Briana Olson meditates on Procession Panel, migration, and the biological and aesthetic complexity of the desert Southwest.
The figures emerge from a crack in the rock wall and move in a line around the corner and almost across the western face. Some are clearly human—they have distinctive heads, limbs, a few wear headdresses, carry staffs—but in one long section they become almost less than stick figures, their humanness indicated only by their presence in this line, their position in this procession.
Migration is one of the oldest forms of ceremony there is, Hyperion Çaca Yvaire posited in a conversation we had in late winter. Yvaire is a Sea Kréyòl and Atakapa Ishak territorial practice design-researcher and artist-kinmaker, and we were talking, among other things, about his vision for creating an all-species corridor—a space of sanctuary stretching across the continent that would honor relations with land older than English and Roman law, that would respect the biological need, even among those plants and trees whose rootedness is often mistaken for stillness, to move.
Are some of these figures so indistinct because the rock has eroded in the thirteen or more centuries since Procession Panel was created on ancestral Puebloan land outside what is now Bluff, Utah? Or is it because the artist(s) understood that only the slightest suggestions—legs and arms, bipedalism, proximity to other humans—were required, that we are minute, that we all blur in motion together and become as one?
This is the space I think of when I hear someone characterize the desert as a blank slate, a sort of emptiness through which one disappears into oneself and comes out more of oneself (or less)—a place devoid of crowds, of definition, of life. I think of the canyons threading through the desert Southwest, the deep arterial flow of the rivers and creeks. I think of the herd of deer I saw take flight into the willows and cottonwoods, the sweetvoiced warbler hidden in a crush of thick foliage, the swallows dancing and calling along the lip of the mesa far, far above, up near the edge of the surface world.
I instinctively longed for these sounds when Mexican author Valeria Luiselli played an excerpt of her sonic essay, Echoes from the Borderlands, created with Leo Heiblum and Ricardo Giraldo, at the Santa Fe Literary Festival. Even though I heard her mention copper, and mining, I hoped for birdsong, water, sounds that announce that there is life (t)here, that the desert is not a deadscape, not a metaphor for vacancy, malnourishment, starvation—that it is not only a matter of turning the eye at a fresh angle on the creosote and the opuntia, finding beauty in starkness, in sharpness, in grit, but also a matter of descending into the earth.
Close your eyes, Luiselli instructed before remembering that they were going to play images for us along with the sounds. I closed my eyes anyway.
I had been, recently, in a canyon within a mile of the U.S.-Mexico border—a vibrant canyon with a perennial stream that seemed impossible even after we’d been there, seen it, as we drove back out on the high road we’d taken in.
What I heard, in Echoes, was not the work of water but of mining metals in the borderlands. It is awful noise, grating. And then there were men talking: the voice of an interview subject describing his love for the act of drilling in terms that resemble the terms an artist uses for the act of making art. He can’t explain why he loves it; he just does.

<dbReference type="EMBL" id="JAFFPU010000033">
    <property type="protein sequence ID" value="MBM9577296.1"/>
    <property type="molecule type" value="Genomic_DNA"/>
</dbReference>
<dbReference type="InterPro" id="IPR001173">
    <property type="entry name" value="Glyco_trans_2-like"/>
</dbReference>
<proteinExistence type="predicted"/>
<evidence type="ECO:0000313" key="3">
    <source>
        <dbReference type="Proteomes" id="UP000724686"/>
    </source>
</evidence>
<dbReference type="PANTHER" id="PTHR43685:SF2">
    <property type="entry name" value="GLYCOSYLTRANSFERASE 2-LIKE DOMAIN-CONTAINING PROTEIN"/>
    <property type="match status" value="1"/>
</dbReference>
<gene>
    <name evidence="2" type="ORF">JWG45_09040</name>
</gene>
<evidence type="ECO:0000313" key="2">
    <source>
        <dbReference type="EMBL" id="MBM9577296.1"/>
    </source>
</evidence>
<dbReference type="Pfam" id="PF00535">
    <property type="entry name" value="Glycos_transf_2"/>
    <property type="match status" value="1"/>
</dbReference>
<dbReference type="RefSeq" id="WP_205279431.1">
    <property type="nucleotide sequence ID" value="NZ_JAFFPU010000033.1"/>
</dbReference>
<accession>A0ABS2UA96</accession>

One archaeological interpretation of Procession Panel holds that it depicts a specific event, that it is documentary in nature. While my eye focused on a single line, there are three lines of figures moving from three different directions, converging at the edge of a circle that, according to this interpretation, represents a kiva. The animals might represent the feast to be had at this monumental ceremony.
Why this rockface? There is the obvious choice of red rock varnished with black; the walls of Comb Ridge make a spectacular canvas, one where chiseling through the superficial black allows for the rendering of bold red figures and shapes without the use of dyes or paints. There is the wall’s height. Then there is the backdrop, not of the work itself but the viewer: with a few hundred more steps, one ascends to the edge of the ridge, with expansive views to the west.
The young family I met while climbing to this ridge belongs to the “new” class of migrants: they live on the road.
When finished, Luiselli’s sonic essay will be twenty-four hours, the length of time it takes to drive the border. But part of what it will have to reveal, cannot not reveal, is that, much as sound cannot be skimmed, the border cannot be driven.
“How do we unmoor our aesthetic sense of the world from a politic that wishes to undo the world?” This is Yvaire’s question. His field is multidimensional, an art that encompasses art objects, performance, conservation, and a community of practice focused on placemaking and planetary liberation.
At least one interpretation of Procession Panel holds that the ceremony may be conceptual, that it represents an ideal, a practice, a vision.
As with any work of art, I muse on its form, wonder what it means—but in front of that is a feeling, an overpowering response as if to Chopin or Kendrick Lamar. It is not, or not merely, a window into the past. It is alive.
In one of the “loose notes” in Box V of Luiselli’s novel, Lost Children Archive, are these words: “A map is a silhouette, a contour that groups disparate elements together, whatever they are. To map is to include as much as to exclude. To map is also a way to make visible what is usually unseen.”
In that other canyon near the border, gallon jugs of water had been placed at regular intervals all along the way. One was half empty. Almost all the rest were full.